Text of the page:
City Council envelope: beach parking, outdoor dining, more outlets, first new building in Railroad Avenue stacked neighborhood
A code amendment to eliminate seasonal non-resident parking permits for use at beaches, parks and playgrounds in Riverhead Town was the subject of a public hearing before Riverhead Town Council on Wednesday after -midday.
The proposal drew public comment, from Jamesport resident Robert Skinner, a member of the city’s beach committee, who spoke in favor of the amendment.
“We don’t do beaches anymore. There are no more parking spaces on the beaches. But there are definitely a lot of homes on the registry right now. Skinner said. “Anyone see what Iron Pier looked like on Sunday afternoon?” he asked, referring to the beach town of Iron Pier. “In a short time it will be to the point where there will be no more room to park.”
Council members then engaged in an in-depth discussion about how to resolve an issue already addressed in city code: permits for senior citizens and residents with disabilities who do not have their own vehicle and want someone take them to a beach or a city park. .
Councilman Ken Rothwell raised the issue when Supervisor Yvette Aguiar asked, following Skinner’s comments, if any council members had any comments. He said the daughter of a senior resident contacted him about it.
“She likes to go to her mom’s house and bring lunch, pick her up, and they drive to the beach, and sit at the beach. How does this affect someone of that nature where she would no longer be able to purchase a beach pass? And his mother, who is actually a resident of Riverhead Town, would no longer be able to go to the beach,” he said.
After some discussion among council members, Assistant City Attorney Annemarie Prudenti pointed out that the revision of the code before council only dealt with seasonal permits for non-residents and that the issue of licensing resident parking to people without their own vehicle should be treated separately. in the city code.
The city code already regulates the issue. It provides for the issuance of a “Senior/Disabled Seasonal Resident Identification Permit” by the City’s recreation department to senior or disabled residents who do not drive and who need a third person to drive them to the beach. . The ID cards “will grant access to any vehicle so long as the person (to whom it is issued) is a passenger in the car,” according to §211-14(B)(2) of the city code. The elderly person or resident with a disability must present a photo ID to the beach attendant to access the car park. Fees for the identification permit are set by resolution of the city council, the code says.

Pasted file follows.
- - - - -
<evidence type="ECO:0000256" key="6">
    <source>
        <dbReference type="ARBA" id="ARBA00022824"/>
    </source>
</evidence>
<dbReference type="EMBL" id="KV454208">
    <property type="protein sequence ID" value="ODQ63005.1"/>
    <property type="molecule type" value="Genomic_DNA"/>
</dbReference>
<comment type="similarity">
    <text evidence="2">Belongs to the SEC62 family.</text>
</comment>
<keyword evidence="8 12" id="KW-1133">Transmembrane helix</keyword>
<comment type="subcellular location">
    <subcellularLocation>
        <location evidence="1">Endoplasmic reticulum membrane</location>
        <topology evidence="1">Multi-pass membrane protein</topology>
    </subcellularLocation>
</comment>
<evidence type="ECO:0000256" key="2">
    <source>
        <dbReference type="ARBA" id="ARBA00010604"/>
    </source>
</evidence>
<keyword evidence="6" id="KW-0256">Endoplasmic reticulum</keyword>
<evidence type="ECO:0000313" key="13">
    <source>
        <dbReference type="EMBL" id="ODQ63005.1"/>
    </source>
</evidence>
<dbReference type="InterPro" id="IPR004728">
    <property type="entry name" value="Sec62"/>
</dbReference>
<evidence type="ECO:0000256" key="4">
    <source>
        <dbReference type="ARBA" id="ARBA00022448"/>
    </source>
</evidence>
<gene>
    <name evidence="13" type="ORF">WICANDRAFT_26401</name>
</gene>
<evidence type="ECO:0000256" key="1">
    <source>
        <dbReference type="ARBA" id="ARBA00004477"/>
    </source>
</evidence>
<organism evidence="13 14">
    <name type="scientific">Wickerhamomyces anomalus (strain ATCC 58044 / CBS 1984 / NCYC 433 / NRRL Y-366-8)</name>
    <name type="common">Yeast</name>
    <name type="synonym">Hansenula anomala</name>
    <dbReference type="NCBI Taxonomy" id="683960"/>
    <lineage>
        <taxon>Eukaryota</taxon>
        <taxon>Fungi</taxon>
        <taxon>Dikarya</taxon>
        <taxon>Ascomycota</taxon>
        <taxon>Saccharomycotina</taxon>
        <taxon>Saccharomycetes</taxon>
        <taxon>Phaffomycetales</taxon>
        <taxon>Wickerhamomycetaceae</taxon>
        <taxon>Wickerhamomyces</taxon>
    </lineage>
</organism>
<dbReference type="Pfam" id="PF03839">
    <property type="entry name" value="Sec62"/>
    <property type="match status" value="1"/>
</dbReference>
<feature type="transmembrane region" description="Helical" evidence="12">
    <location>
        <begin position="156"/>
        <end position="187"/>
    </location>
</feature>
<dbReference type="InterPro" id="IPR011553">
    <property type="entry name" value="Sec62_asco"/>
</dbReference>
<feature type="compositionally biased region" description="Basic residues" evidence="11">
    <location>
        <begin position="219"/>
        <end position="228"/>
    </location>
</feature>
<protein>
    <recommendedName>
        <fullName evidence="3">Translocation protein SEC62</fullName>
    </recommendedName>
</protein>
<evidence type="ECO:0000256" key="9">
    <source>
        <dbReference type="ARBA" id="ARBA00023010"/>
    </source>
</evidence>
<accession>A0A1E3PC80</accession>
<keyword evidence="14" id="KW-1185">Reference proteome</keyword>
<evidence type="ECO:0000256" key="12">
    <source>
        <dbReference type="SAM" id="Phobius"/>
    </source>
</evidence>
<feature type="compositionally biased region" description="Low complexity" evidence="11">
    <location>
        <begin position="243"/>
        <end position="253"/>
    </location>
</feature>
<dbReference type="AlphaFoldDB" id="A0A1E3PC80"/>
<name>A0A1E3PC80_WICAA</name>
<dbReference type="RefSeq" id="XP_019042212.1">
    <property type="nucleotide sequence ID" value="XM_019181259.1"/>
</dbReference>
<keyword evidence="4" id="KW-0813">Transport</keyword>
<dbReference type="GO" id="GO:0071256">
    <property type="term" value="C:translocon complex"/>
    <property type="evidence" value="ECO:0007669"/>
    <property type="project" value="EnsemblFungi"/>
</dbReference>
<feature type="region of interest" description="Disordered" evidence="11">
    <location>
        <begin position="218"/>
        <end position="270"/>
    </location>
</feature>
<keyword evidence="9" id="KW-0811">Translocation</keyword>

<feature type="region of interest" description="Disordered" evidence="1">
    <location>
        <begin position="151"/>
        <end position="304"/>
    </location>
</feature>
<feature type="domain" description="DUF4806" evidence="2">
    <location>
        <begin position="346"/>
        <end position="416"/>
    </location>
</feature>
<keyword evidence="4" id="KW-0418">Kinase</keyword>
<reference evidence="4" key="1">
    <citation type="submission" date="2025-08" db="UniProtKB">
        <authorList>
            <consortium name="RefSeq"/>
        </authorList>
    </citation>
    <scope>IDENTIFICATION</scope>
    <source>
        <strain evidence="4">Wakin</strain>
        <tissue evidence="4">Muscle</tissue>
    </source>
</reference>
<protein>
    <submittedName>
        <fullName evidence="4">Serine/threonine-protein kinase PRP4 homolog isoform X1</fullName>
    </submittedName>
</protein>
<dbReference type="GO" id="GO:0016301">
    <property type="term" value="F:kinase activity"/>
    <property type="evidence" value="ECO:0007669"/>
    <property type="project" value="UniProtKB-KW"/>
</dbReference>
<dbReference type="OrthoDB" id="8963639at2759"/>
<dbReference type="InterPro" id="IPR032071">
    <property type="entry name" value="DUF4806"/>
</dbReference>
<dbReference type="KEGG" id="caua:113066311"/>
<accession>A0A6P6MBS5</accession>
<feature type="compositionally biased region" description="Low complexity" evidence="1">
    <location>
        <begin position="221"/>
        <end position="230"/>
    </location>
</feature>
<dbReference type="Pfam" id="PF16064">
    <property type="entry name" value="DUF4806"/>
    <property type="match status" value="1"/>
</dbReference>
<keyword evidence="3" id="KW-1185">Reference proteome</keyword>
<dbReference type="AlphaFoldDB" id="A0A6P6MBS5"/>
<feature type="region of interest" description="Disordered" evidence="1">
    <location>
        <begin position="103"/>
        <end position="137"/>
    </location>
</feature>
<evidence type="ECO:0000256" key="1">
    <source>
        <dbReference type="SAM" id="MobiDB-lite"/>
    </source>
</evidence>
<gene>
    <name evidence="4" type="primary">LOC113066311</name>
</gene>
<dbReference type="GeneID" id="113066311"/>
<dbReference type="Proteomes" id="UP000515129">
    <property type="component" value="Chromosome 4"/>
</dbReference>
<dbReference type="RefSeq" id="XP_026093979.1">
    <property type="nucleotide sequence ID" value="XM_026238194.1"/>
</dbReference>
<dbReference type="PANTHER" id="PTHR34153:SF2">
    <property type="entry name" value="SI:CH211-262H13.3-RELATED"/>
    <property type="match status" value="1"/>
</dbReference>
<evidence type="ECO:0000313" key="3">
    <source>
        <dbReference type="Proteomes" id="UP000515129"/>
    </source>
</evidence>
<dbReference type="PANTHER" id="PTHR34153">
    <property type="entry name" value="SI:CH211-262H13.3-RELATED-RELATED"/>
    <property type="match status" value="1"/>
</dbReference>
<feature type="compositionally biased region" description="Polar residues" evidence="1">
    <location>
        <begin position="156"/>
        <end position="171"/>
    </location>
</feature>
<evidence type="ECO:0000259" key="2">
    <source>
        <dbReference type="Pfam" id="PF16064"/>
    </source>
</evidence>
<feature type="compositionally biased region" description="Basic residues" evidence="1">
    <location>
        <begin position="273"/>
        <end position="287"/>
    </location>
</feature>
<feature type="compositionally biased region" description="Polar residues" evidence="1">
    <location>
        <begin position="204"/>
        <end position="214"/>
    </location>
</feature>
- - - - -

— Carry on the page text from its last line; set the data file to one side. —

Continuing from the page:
Earlier this year, the city council suspended the issuance of daily non-resident parking permits for 2022, a policy adopted for the past two years due to the COVID pandemic.
In another action at its Wednesday meeting, the board:
Granted final site plan approval for 205 Osborn’s application to construct a five-story mixed-use building at the corner of Osborn Avenue and Court Street, the first development project to move from forward in the Railroad Avenue overlay district passed last year. The council also extended the boundaries of the Riverhead Parking District to include the site of the new development.
Assumed lead agency and issued a negative statement for the Dries-Specchio factory outlet special permit and site plan applications, proposed for an undeveloped four-acre property between Tangier I and outlet centers Existing Tangier II. The negative statement represents the board’s decision that the project is not expected to have significant adverse environmental impacts and does not require the preparation of an environmental impact statement. Council has also scheduled a public hearing on the special permit application for July 19 at 2:05 p.m.
[See prior coverage: Plans for independent outlet between Tanger properties return to Town Board]
Amended the city’s outdoor dining code to extend the term of revocable outdoor dining permits from one year to four years.
Terminated the city’s agreement with AKRF, planning consultants hired in 2019 to manage the full city plan update.
Approval of several special event requests, including Long Ireland Beer Company’s “HalfWay to St. Patrick’s Day” (September 17); Garden of Eve’s Garlic Festival (September 10-11 and 17-18); Chicken Kidz consignment sale at Polish Hall (October 11-16); and Cystic Fibrosis Foundation’s Cycle for Life (August 20).
The council also ratified the appointment of a new budget director/chief of staff to the office of City Supervisor Debi Burkowsky, effective July 5. Burkowsky will receive an annual salary of $64,000 plus benefits under an employment contract approved by the board on Wednesday.
Burkowsky is the fourth person to serve as chief of staff in Aguiar’s office, succeeding Dawn Brie, who was hired on March 16. Assistant Tax Collector Lisa Richards held the position from February 2020 until last November, when she assumed her current position in the Office of the Tax Collector. Assistant supervisor Devon Higgins was initially named chief of staff and was named Aguiar’s deputy after the original supervisor choice for deputy, Denise Merrified, resigned after a few weeks on the job.
Alek Lewis contributed reporting.
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